Free HVAC Parts Markup Chart [+ Markup Calculation Guide]
A smart HVAC parts markup strategy helps you turn a big profit on every sale. That’s why you should know exactly what to charge when selling HVAC parts or adding your parts to an estimate.
We’ll help you out. Use this guide to calculate a profitable markup for your HVAC parts and materials, see how you’ve profited on past sales, and learn how to meet your profit margin goals without turning customers away.
HVAC parts markup chart
When you’re pricing HVAC parts for a customer, use this parts markup chart to see what markup percentage will help you meet your target profit margin:
Let’s say the cost of your HVAC parts or materials adds up to $60. Adding 70% markup would bring the price to $102, giving you a gross margin of 41%.
What is the average markup on HVAC equipment?
The average markup on HVAC equipment is between 25 and 50%. If you’re selling spare HVAC parts and materials, your markup should be at 100% or higher—meaning you charge at least double what you paid for the part.
Why? An HVAC business is expensive to operate, so you need to keep markup very high to achieve net profit on most goods you sell. High markup percentages help you offset overhead costs without cutting wages or asking your customers to pay huge labor rates.
How to calculate your HVAC parts markup
Use this formula to find out your HVAC parts markup percentage for parts you’ve sold:
Markup = (Revenue – Cost of Goods Sold) / (Cost of Goods Sold) x 100
Let’s say you purchased a heat pump for $2,000 from a retailer, and you resell it to a customer for $2,985. Here’s how to calculate your markup:
(2985 – 2000) / (2000) x 100 = 33% markup
Pro Tip: Use an HVAC profit margin calculator to see if you’re charging profitable service prices that cover your material, overhead, and labor costs.
How to add parts markup for HVAC service and installation jobs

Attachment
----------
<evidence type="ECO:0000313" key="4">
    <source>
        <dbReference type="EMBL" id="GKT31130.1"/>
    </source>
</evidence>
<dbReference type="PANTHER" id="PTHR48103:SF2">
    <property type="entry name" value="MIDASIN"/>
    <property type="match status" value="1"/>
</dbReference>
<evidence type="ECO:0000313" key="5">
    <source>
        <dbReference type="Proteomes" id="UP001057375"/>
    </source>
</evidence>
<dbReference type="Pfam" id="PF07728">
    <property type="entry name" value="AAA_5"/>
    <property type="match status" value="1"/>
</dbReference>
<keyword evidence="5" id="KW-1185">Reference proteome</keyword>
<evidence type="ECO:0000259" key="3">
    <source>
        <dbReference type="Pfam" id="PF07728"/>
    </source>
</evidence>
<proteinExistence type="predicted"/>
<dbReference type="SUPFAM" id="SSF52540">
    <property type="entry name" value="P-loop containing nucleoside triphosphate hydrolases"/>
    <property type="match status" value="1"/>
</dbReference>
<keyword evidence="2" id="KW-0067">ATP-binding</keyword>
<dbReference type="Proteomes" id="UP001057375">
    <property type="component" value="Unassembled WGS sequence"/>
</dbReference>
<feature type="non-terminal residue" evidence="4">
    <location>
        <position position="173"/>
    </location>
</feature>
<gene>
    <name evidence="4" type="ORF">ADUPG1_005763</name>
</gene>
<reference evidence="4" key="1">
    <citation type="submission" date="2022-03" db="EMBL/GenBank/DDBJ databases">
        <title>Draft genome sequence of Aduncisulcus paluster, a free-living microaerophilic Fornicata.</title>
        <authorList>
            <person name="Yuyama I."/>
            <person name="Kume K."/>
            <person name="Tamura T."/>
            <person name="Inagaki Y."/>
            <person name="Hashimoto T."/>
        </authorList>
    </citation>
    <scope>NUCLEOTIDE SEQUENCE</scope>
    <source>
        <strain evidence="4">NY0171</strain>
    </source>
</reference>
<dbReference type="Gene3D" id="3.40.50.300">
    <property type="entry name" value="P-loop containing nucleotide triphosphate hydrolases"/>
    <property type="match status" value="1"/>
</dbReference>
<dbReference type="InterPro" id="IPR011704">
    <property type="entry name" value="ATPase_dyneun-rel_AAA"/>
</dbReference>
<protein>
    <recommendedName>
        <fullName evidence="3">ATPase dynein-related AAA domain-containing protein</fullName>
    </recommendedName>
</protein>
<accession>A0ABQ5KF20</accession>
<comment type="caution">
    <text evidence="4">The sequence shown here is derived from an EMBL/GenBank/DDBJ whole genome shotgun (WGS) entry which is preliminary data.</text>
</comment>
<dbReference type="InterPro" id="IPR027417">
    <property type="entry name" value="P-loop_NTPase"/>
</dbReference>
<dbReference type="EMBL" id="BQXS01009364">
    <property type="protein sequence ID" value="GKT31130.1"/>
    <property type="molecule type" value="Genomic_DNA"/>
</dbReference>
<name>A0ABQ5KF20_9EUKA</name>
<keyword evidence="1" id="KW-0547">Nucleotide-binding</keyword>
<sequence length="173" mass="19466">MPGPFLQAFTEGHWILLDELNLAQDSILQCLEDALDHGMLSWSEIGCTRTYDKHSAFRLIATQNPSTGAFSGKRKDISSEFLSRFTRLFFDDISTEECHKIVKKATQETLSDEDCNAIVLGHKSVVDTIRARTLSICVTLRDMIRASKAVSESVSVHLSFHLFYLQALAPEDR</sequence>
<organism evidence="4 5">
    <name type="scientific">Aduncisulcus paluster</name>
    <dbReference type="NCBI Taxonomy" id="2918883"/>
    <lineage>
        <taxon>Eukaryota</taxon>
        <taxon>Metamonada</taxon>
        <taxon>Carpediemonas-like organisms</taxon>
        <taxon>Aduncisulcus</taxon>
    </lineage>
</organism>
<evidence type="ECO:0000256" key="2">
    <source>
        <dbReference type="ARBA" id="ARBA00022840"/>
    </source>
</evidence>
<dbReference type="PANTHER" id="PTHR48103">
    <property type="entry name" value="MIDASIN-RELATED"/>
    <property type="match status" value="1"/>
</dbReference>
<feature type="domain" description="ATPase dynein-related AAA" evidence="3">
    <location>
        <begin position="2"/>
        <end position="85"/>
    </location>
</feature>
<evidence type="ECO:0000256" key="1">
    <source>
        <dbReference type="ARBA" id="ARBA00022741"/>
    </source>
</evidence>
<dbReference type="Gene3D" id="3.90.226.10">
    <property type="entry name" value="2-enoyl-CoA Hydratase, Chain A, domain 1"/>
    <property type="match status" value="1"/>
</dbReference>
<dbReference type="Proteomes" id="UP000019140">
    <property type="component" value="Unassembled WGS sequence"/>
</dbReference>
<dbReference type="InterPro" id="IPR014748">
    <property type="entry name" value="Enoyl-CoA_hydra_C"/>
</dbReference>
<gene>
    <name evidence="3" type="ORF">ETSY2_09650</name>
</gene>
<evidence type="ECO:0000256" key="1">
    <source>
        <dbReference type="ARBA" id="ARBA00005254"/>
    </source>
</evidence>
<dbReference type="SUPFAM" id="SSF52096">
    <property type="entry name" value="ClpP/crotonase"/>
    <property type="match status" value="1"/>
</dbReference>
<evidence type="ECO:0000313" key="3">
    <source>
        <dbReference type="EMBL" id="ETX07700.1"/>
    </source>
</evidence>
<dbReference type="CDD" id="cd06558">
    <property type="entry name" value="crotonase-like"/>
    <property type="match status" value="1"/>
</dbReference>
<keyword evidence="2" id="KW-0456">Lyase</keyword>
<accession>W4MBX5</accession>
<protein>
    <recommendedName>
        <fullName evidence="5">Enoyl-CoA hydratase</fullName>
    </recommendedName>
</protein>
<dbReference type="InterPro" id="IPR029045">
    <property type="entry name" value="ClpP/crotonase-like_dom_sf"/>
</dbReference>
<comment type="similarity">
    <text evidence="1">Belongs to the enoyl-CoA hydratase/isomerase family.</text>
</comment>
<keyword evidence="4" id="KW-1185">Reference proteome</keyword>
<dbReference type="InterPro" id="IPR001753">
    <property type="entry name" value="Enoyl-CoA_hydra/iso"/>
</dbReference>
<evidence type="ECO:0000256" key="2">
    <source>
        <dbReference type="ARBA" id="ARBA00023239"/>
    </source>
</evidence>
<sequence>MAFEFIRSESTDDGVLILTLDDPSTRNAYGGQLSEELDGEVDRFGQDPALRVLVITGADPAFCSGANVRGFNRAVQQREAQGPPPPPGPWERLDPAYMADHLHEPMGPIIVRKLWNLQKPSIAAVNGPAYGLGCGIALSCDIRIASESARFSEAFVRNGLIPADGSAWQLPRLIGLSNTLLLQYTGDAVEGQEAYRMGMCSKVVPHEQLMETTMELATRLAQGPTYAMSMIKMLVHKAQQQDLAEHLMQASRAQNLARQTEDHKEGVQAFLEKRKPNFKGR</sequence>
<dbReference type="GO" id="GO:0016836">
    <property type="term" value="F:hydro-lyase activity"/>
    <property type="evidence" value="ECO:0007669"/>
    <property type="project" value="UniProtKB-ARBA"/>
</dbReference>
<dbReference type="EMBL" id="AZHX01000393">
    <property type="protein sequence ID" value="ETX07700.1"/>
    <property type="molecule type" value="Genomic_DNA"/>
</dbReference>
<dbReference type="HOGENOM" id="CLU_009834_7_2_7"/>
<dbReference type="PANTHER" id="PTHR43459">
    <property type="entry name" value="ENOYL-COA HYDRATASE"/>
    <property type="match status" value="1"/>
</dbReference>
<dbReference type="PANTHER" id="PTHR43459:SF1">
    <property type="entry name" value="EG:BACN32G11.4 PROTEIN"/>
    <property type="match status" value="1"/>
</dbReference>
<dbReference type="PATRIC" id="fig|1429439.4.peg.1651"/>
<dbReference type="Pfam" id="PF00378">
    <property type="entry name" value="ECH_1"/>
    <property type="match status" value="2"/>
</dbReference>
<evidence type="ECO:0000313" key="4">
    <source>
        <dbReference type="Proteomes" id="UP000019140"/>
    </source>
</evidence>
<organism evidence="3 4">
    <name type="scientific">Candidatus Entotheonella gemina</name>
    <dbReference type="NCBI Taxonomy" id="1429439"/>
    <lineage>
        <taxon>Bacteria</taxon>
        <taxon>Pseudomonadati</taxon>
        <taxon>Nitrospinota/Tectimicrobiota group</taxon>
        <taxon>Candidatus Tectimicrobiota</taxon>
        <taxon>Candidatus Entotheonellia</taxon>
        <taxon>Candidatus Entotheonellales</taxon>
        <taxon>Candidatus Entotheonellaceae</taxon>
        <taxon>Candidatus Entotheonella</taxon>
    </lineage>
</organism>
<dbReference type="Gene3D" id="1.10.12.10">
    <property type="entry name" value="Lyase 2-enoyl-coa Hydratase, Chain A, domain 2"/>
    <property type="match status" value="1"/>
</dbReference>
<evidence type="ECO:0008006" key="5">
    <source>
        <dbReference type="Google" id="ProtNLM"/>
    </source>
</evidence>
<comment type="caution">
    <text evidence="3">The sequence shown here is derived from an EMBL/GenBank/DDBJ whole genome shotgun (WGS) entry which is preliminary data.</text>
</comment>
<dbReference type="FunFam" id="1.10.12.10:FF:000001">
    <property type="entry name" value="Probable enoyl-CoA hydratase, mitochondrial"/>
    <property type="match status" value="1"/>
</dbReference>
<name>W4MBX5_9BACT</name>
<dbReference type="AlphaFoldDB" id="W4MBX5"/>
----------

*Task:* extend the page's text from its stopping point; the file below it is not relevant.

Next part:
You should calculate your markup differently when you price HVAC jobs like repairs or installation. To add the right parts markup, you need to account for your labor and overhead costs.
Here are two common pricing strategies you can use to add parts markup for service and installation jobs:
Add markup to flat rate HVAC pricing
Using flat rate pricing for HVAC service work lets you charge profitable prices without confusing customers about why each line item on your HVAC estimate is priced a certain way.
This helps customers focus on the value you’re providing instead of the reasons behind each price.
Here’s how to mark up your HVAC parts for service work:
- Add up the total costs of your service parts, labor, and overhead for the job.
- Calculate the fixed markup you’ll need to charge to meet your target profit margin.
- Add markup to your initial total cost estimate.
- Put one flat rate for the job on your estimate.
Add markup to equipment and price labor separately
You can charge your customers for equipment and labor separately when you’re installing an HVAC unit or providing spare parts.
Customers who have shopped around for HVAC equipment before—and are familiar with market pricing—often want to see exactly what a new system or part will cost them.
Follow these steps to mark up your HVAC parts separately:
- Combine your parts and material costs together with the HVAC unit you’re installing.
- Calculate your labor costs and add them as a separate line item on your estimate.
- Once you have a total cost estimate, calculate the markup you’ll need to add to meet your profit goal.
- Add that markup to your product line items only.
You can add an estimated markup to specific line items when you build an estimate in Jobber. View the estimated margin on your quotes, and quickly modify your pricing in response.
You just need to enter your costs and markups once, and Jobber will help you set the perfect price every time you build an HVAC estimate.
Originally published in July 2020. Last updated on December 5, 2022.